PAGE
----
Brent Woo's Reviews > The Vegetarian

The Vegetarian by Han Kang
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This was okay. I had it recommended from a friend who I highly regard for his taste in East Asian media of all types and who said it's the "Requiem for a Dream" of books. I was so intrigued by the setup and its being billed as a kind of dietary horror novel. And I'm in love with the American cover. For months I was on the 200-person waitlist for the Seattle library to read this, and it won the Booker prize, and it was finally my turn to read -- I was so excited!

I was pretty disappointed. The 'vegetarian' story was there, but not at all a thriller, or horror, or disturbing. To me it turned out to be just another average broken family drama. Lots of angry family outbursts and extreme reactions that aren't properly built up. I did think it was somewhat clever how you might get broken families from vegetarianism. And the depiction of the key action events in each part is fantastic, I'll hand her that. I actually feel like this would make a better movie than a book; some of the descriptions were intensely visual.

The book structure was fragmented to me. I thought the 3-part, 3-narrator style was novel, but perhaps due to being translated, it just didn't work. Too much mental work having to restart and try to orient the narrative, and the little "recaps" that were put in to "remind" us what happened weren't helpful. I thought the pacing was rough. The first 70% of each part is uninteresting, uncompelling family background that tries to give weight to the actions to come, then the end comes some extreme event.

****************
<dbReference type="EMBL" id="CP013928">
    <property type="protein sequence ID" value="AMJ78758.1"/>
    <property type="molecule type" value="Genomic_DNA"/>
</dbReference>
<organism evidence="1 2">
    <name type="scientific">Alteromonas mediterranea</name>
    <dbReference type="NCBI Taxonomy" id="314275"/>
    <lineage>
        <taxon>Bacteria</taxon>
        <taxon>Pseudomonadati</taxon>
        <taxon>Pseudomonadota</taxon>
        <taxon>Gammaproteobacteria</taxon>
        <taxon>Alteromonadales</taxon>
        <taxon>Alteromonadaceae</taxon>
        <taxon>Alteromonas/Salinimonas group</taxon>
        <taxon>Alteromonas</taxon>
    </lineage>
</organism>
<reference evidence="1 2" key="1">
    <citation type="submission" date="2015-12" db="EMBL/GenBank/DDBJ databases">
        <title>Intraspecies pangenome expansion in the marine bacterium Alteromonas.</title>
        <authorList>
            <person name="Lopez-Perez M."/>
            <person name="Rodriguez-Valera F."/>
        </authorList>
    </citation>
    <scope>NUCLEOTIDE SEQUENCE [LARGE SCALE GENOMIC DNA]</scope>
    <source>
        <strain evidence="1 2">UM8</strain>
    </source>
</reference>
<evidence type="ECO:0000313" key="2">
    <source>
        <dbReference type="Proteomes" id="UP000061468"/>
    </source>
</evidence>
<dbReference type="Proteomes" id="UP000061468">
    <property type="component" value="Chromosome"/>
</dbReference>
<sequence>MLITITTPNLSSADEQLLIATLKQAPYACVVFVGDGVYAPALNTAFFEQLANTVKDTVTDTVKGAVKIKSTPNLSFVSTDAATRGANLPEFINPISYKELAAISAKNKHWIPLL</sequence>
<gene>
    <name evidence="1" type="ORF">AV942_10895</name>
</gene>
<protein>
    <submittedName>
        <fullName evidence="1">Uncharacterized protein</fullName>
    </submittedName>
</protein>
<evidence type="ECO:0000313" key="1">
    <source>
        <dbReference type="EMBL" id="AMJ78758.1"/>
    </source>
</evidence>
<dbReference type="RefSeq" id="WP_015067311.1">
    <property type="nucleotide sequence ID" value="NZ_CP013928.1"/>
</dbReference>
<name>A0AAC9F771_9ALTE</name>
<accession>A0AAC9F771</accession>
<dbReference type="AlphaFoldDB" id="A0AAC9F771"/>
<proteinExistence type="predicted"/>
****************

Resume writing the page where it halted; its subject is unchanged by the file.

As far as personal violence and relationship trauma, A Little Life prepared me for much worse; this was extremely tame in comparison. Want another eating disorder thriller (and you find out very quickly that Kang's book is not about vegetarianism at all...)? — check out Stephen King's Thinner. Heck, I know it's not the primary agenda of either book, but The Jungle wins out by far in sickening meat depictions.

One thing I know will be a hot discussion is its portrayal of husband-wife dynamic. Wives (in whatever period this book is in -- they use paper telephone books) are to be absolutely subservient to husbands. This is crucial, to justify the crazy (by American) reaction of the men of the family to the wife's "rebellion", by making her own diet choices. This is a useful text to background a discussion on family gender politics, definitely.

A note on the text: I'm not sure if this is due to the translator or the original text, but there were some words and phrases that came up more than once that are so comically incongruous — "A palimpsest of horrors"; "her face was wreathed in smiles" ; "her philtrum" — each of these phrases came up more than once, and while each of them might be good for one use in a novel, they are so exceedingly rare words its repeated use just stops the prose outright. It's as if in "See Jane Run" they popped in the line: "See Jane Run / See Spot Run / See Jane's Adumbrated Visage". And also — "semiquaver"(p80) in the US edition? Sloppy.
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Reading Progress

June 20, 2016 – Shelved
June 20, 2016 – Shelved as: to-read
September 7, 2016 – Started Reading
September 7, 2016 –
page 126
65.63% "Friend told me this is the "Requiem for a Dream" of books - it is certainly delivering."
September 8, 2016 – Finished Reading
February 1, 2017 – Shelved as: what-the

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Brent Woo this reddit post is a retelling of the best part of The Vegetarian, but funnier

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